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Body size is an important biological descriptor, and as a result, is critical to understanding the paleobiology of extinct organisms and ecosystems. This study presents an extensive dataset of extant quadrupedal terrestrial amniotes, which allows testing of the main criticisms that have been put forth against the use of scaling relationships to estimate body mass in extinct taxa. Our results demonstrate a highly conserved relationship between body mass and stylopodial circumference with minimal variation between clades and groups of different gait and size, compared over a large phylogenetic scope. This general relationship allows the estimation of body mass in extinct quadrupedal groups, and is particularly important for a wide range of paleobiological studies, including growth rates , metabolism, and energetics , as well as for quantifying body size changes across major evolutionary transitions that are accompanied by major changes in gait, including shifts in the early evolutionary history of archosaurs , and in the evolution of mammals from reptile-like basal synapsids [107, 108].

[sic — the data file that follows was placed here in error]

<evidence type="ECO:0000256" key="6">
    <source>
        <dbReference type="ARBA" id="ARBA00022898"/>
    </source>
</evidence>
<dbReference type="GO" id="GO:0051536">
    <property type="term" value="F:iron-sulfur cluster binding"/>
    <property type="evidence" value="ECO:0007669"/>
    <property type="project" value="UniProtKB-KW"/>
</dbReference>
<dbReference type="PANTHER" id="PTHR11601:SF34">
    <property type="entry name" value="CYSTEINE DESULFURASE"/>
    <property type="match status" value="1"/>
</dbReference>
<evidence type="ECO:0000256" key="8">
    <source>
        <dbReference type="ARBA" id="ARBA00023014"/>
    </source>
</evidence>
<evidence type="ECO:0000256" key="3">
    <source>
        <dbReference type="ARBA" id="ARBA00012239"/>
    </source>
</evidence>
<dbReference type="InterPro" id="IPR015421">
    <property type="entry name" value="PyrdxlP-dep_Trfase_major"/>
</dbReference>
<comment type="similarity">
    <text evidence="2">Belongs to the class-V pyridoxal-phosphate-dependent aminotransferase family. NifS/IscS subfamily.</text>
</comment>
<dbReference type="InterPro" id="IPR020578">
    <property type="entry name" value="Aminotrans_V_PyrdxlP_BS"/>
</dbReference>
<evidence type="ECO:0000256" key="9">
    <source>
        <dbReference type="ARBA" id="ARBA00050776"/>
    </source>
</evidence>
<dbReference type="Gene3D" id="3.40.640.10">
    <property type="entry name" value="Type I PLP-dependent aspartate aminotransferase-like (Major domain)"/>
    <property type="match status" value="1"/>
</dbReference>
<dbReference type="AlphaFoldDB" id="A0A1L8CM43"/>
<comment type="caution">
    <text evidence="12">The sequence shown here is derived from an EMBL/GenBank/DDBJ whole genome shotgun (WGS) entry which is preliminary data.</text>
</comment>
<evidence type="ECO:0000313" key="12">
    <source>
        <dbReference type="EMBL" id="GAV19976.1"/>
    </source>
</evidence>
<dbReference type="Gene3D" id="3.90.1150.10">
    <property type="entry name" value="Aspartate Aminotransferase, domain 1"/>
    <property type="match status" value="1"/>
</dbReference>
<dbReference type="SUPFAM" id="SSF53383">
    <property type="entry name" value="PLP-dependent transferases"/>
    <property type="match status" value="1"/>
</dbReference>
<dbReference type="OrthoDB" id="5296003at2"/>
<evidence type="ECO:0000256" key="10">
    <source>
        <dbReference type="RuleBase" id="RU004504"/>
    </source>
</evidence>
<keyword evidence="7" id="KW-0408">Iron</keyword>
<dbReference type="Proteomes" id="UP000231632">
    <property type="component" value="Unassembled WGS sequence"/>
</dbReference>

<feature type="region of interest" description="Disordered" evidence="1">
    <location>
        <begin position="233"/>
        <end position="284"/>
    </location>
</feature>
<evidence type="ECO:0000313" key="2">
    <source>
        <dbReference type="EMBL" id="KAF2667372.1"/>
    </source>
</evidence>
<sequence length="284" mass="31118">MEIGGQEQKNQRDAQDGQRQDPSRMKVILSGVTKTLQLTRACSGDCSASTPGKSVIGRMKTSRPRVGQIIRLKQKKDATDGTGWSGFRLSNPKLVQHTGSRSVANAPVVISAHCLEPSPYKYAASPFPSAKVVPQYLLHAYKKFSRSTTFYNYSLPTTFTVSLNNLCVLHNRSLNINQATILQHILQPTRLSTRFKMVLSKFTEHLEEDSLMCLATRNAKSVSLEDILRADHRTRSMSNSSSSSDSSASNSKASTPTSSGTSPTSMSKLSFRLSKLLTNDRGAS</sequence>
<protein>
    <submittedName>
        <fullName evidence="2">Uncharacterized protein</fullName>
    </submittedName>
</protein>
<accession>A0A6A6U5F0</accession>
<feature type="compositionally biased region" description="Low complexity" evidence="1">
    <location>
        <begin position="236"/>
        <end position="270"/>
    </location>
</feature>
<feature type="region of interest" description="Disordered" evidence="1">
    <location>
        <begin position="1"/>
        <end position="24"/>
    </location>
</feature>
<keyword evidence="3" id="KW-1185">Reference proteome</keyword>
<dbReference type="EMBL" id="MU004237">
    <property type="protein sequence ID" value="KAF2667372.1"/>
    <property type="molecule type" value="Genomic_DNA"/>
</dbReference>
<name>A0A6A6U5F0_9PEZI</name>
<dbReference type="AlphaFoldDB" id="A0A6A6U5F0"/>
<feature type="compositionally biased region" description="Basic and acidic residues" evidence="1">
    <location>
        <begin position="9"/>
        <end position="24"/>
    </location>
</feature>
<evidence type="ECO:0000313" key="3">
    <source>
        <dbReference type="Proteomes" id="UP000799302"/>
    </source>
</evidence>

In order to test the hypotheses outlined in the introduction, we amassed an extensive dataset of limb bone measurements of 200 mammal and 47 non-avian reptile species from individuals that were weighed on a scale either prior to death or skeletonization; no extant body masses were estimated. For the most part, the dataset was built with newly measured specimens; however, it was augmented with published measurements from Christiansen and Harris  and Anderson et al.  [See Additional file 1, Dataset]. Measurements were taken from stylopodial elements, including maximum lengths and minimum circumference. Length measurements less than 150 mm were taken with digital callipers, longer dial callipers were used for measurements between 150 to 300 mm, and fiberglass measuring tape for those greater than 300 mm. Following the Anderson method, we use minimum circumference (thinnest region along the diaphysis) as a proxy for limb robusticity. In addition to reproducing the analysis presented by Anderson et al. , minimum circumference should provide a proxy of the minimum cross-sectional area of the bone and therefore be related to the overall compressive strength of the limb. Cross-sectional area was not used due to the cost of collecting this data. Moreover, circumference can be more easily measured on both extant and fossil samples, providing a larger extant dataset and a more inclusive framework for future predictive studies. Circumference measurements were taken with thin paper measuring tapes of different widths, depending on the size of the specimen being measured. All measurements were taken from both sides of the specimen, where possible, and averaged. Specimens measured are of adult body size. For most of the mammalian sample, the ontogenetic status of the specimen was determined based on the level of epiphyseal fusion. For the non-avian reptile sample, as well as some of the largest mammals, maturity was established by verifying that the body mass of the measured specimen is similar to published reports of average body masses for that species (for example, [84, 110–112]). In general, only a single specimen of each species could be obtained; however, in instances where more than one adult individual was available, the largest individual was used in this study. In these cases, none of the exemplars used seem unusually large compared to the reported adult body mass in that species. Finally, this study compares taxa with different growth strategies (mammals have determinate growth whereas growth in reptiles is generally considered indeterminate, but asymptotic ) that may result in differences in size structuring within and between populations of taxa with these different strategies. If, and/or how, these differences affect limb to body mass scaling analyses is unknown at this time. However, the masses of the reptiles used here fall within the range of what is considered typical for an adult of each species, and, given our large sample and the nature of our results (see below), we expect that these effects will be minimal, yet may warrant future consideration.